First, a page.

How I Got Abs for the First Time
If you're like me, you've probably already done a ton of research. You've read the same tips over and over again, the same generic advise that should do the trick for everyone.
The problem is that everyone is different. This is not a scientific article with research to back it up. It's a report on my own personal case study. My best tip is to experiment with what works for you!
I'm currently on vacation, and I'm so proud with how hard I worked to look this lean!
I've been working out for about 3 years now (weightlifting for 2) and have never seen this much progress in my body. In January, I really kicked my training up a notch, both because of the New Year and some personal motivation. It started off with a bulk. I was lifting heavy and eating in a surplus. It was great! I gained 10 pounds, which is a LOT for someone who typically floats between 108-115. I mostly put on muscle, but a little fat as well. I did hardly any ab workouts and little cardio, but during my heavy lifts I really focused on engaging my core.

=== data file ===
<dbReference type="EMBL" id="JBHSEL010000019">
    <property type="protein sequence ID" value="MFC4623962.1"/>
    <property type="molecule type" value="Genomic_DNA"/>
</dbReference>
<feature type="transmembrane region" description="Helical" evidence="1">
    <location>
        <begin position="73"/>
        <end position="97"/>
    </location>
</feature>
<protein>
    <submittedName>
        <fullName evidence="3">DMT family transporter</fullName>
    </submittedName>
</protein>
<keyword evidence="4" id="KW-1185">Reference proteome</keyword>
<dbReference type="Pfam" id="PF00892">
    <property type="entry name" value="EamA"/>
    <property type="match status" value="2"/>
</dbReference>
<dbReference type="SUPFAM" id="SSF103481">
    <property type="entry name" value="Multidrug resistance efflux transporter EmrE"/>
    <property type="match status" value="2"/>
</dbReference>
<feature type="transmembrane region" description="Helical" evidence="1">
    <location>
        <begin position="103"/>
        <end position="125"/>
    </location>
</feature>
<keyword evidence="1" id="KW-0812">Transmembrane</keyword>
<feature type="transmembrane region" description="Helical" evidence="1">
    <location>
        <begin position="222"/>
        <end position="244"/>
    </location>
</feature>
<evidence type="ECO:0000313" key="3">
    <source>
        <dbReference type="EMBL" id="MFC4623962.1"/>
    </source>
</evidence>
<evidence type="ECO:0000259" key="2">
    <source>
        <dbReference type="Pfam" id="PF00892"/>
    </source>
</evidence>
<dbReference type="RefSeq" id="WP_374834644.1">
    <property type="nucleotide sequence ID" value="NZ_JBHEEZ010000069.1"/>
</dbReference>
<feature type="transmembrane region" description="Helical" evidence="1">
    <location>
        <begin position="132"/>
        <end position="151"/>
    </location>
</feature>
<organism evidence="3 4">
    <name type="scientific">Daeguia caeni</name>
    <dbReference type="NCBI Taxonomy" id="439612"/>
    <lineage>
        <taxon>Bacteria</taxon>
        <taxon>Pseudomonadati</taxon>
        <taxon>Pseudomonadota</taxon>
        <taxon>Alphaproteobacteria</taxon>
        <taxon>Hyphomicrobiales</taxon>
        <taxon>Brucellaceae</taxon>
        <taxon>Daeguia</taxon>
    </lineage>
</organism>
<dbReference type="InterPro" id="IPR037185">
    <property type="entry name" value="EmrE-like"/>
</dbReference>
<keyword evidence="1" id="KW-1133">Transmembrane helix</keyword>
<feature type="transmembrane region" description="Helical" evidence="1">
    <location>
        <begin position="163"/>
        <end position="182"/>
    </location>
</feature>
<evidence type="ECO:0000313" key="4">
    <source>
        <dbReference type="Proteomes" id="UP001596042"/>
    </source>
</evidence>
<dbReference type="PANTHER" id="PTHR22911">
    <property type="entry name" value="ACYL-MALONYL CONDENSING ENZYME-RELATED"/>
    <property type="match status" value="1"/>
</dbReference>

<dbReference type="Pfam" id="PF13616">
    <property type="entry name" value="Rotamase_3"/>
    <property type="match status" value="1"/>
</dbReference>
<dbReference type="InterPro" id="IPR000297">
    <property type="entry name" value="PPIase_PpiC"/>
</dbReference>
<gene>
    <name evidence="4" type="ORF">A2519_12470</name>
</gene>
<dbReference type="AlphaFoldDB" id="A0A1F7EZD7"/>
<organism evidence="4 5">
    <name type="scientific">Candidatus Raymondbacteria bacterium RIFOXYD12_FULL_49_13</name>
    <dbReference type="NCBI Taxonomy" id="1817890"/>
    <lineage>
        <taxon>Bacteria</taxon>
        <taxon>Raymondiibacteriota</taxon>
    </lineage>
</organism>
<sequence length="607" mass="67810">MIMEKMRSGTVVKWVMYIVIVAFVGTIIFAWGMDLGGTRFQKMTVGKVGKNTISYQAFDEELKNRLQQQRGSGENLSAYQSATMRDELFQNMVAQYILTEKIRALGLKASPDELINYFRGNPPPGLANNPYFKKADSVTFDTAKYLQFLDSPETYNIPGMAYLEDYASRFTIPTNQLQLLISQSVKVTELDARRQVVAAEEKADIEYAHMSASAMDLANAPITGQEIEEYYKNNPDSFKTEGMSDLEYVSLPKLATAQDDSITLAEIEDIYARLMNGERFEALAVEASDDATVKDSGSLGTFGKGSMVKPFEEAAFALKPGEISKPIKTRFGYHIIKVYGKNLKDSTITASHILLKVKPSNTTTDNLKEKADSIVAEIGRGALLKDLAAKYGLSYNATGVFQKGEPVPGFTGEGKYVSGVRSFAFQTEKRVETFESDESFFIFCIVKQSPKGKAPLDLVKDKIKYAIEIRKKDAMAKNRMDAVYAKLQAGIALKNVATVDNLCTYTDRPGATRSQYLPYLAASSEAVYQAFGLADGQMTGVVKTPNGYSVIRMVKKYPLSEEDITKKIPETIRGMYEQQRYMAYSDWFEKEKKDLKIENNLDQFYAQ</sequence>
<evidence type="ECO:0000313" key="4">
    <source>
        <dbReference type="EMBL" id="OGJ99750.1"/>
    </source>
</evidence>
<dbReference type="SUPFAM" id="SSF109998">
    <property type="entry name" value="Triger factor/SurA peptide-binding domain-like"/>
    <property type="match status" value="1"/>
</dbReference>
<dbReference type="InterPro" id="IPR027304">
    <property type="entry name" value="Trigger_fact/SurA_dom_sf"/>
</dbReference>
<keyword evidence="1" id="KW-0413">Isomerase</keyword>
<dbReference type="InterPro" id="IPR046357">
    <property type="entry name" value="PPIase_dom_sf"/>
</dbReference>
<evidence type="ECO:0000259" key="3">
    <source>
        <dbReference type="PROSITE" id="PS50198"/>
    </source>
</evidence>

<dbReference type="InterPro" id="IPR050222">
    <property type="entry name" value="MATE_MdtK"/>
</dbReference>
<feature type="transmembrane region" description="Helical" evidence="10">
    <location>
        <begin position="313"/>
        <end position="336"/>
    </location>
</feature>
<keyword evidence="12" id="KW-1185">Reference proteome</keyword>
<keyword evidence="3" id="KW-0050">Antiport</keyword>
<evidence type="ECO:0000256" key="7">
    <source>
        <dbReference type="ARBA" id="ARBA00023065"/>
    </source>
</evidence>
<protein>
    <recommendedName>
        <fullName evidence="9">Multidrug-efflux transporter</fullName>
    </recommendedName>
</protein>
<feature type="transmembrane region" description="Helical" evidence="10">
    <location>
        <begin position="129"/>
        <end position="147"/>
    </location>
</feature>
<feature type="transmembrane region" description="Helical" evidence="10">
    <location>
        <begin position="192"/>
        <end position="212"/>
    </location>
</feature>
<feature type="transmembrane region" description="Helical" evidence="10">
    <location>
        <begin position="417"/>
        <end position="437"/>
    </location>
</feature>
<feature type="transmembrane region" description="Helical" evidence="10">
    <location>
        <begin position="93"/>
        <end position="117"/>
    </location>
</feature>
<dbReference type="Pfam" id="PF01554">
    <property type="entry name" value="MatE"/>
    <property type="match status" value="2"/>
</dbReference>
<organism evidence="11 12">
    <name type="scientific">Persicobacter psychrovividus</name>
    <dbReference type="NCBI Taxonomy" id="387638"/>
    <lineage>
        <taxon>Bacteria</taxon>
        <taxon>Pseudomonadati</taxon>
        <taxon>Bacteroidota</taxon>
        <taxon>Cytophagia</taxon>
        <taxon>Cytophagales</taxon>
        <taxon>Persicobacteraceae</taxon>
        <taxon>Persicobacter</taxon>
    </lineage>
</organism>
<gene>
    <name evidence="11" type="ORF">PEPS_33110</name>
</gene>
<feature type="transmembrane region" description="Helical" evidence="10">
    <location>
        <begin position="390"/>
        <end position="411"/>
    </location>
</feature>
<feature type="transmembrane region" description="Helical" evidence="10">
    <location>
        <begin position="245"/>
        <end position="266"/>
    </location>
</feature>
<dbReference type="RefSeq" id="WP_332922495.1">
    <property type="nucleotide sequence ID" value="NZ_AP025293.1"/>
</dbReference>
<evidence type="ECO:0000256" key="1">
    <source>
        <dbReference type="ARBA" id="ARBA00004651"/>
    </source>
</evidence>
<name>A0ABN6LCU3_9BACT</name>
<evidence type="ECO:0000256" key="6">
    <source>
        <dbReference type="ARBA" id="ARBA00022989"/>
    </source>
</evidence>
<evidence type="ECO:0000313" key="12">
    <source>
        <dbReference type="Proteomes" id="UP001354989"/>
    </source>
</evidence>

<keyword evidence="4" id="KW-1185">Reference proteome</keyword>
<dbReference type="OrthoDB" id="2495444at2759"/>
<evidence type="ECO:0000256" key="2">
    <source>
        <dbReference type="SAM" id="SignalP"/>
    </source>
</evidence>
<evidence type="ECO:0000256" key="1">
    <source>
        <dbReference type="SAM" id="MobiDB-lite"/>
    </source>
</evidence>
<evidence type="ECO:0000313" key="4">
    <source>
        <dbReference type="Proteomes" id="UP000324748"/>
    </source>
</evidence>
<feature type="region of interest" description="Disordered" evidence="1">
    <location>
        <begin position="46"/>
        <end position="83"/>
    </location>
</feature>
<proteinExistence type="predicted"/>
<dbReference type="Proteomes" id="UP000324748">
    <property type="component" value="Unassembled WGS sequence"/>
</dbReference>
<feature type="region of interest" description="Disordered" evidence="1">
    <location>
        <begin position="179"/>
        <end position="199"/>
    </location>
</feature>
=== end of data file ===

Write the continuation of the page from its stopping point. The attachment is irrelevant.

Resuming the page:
My lifts got heavier, and I packed on muscle. I was eating clean, with a focus on lean meats, veggies, fruit, whole grains, and healthy fats, with some simple carbs thrown in for my own happiness (ie white bread, my favorite thing in the world).